The story of Interlaken

Some paintings know what they are before I begin them. Others reveal themselves to me along the way.

This one changed identities. It wasn't always Interlaken. I had to wait to find that out.

Begun in my studio with the view of the Seattle Steam building in Pioneer Square, it started out as something to do with the universe and a giant explosion. It was black and green (I wasn't sure why) and flying apart, and it was horizontal, too.

But it wasn't settling - and  neither, it turns out, was I.

I moved from that studio and from my place in Fremont, and in my bright new home studio with a view of Lake Union, I pulled out the green and black piece, turned it vertically, and began to work on it again.

It was spring.

At the time, I had not ridden my bike in over a year. A reminder of a recently ended marriage, it simply didn't allow itself to be ridden, let alone washed. It was still spattered with the mud of a winter ago. Then one fresh March day I woke up thinking, "I'm going for a ride".

I got dressed in the most outlandish cycling gear I could come up with, grabbed my dirty bike and headed out the door. Finding new routes from my new neighborhood, I gleefully pummeled up and flew down all the hills I could find, ones I'd never done before - why not?? and on the way home, I found myself on Interlaken.

Interlaken is one of the loveliest boulevards in Seattle. An Olmsted Brothers creation that winds up the north side of Capitol Hill through acres of giant ferns and cedars and Doug firs and redwoods, up to Volunteer Park and the Seattle Asian Art Museum, it turns out it was designed with bicycles in mind, back in 1890. I just discovered this, to my delight. The new low-wheeled machines had recently begun to replace the old-fashioned high-wheelers, which made riding up hills a whole lot easier.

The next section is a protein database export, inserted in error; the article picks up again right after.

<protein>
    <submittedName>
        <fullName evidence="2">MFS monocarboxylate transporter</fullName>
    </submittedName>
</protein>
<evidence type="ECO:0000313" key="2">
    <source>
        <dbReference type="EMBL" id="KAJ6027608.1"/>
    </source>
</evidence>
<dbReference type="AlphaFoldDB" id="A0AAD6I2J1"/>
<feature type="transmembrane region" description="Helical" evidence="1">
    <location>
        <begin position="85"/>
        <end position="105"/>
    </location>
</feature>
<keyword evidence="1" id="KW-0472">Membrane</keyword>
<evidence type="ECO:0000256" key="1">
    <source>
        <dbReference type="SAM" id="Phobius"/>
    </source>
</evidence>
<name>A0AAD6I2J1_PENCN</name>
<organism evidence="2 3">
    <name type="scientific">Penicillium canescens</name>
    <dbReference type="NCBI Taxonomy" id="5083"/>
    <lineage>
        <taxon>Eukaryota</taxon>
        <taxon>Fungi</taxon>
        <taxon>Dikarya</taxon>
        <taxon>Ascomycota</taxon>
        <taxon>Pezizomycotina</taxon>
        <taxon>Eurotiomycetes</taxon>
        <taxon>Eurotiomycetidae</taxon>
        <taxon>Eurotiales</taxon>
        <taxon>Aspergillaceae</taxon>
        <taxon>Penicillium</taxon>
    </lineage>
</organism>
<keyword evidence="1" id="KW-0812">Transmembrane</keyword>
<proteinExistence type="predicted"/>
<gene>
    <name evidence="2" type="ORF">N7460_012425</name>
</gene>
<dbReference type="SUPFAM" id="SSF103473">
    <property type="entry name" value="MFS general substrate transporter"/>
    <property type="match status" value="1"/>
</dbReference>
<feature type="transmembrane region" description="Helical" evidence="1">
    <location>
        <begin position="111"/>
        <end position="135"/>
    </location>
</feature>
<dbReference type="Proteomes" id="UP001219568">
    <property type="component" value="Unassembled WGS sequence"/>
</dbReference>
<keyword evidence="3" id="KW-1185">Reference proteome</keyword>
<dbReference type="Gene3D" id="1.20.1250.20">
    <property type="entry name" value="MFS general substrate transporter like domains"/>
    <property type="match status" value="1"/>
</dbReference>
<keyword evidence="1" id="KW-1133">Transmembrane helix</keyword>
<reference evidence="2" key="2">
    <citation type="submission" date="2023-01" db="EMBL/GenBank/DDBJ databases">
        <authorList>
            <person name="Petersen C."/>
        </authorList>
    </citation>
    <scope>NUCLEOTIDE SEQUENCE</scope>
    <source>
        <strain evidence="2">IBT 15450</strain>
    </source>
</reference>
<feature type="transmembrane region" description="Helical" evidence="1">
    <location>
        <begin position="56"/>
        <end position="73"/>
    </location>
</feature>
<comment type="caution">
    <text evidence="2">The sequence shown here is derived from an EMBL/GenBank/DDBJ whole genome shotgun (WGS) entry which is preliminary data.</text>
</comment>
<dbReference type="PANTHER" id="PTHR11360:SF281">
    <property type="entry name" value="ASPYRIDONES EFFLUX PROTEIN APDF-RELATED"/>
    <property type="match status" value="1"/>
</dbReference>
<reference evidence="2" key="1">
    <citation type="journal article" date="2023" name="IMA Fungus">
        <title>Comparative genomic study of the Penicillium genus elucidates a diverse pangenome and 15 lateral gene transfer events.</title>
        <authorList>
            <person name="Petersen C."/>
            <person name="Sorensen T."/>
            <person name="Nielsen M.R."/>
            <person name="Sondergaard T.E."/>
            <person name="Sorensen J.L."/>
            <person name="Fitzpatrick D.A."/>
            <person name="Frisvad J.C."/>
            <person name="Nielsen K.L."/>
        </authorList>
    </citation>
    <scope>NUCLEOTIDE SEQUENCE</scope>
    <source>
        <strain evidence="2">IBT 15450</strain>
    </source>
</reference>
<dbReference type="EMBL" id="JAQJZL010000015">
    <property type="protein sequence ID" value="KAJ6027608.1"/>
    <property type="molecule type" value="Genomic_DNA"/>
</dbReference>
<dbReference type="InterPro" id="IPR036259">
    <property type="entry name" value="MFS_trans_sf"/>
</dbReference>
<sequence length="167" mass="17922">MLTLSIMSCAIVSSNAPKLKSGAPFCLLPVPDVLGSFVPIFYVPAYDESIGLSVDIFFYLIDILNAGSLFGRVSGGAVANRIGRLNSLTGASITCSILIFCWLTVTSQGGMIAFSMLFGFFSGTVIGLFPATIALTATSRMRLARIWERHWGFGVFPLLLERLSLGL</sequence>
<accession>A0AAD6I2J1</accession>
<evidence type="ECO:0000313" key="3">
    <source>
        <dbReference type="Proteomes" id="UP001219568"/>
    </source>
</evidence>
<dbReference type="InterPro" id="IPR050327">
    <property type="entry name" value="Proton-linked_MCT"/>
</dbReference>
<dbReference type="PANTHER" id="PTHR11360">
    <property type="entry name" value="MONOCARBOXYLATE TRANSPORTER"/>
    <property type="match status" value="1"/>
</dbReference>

It used to be a place I visited rarely. I had been on it maybe five times in all my years in Seattle. Now, here I found myself living not far from it. It was "my" park!

Riding into the park and out of traffic, I heaved a sigh and shrugged off the city as I glimpsed water and sky from inside the trees. The greenness was intense that day, and subsequent days all through the spring, with dots of bright flowers, asphalt dark with recent rain and those white glimpses through the branches as I climbed the winding hill.

Over the next months it would become a daily part of my new ride route, part of my new life.

And so, working in the studio one day, looking for direction on the green collage, all at once there it was: Interlaken.

It surprised me. While all of my works, for years, have had specific place names or references to physical places, the new collage paintings were all about internal landscapes and emotions.

This one was simultaneously external and internal, and suddenly I knew why it was black and green.


Interlaken Park Good, brief description & a couple of decent shots

Olmsted Brothers History of the designers and their work in Seattle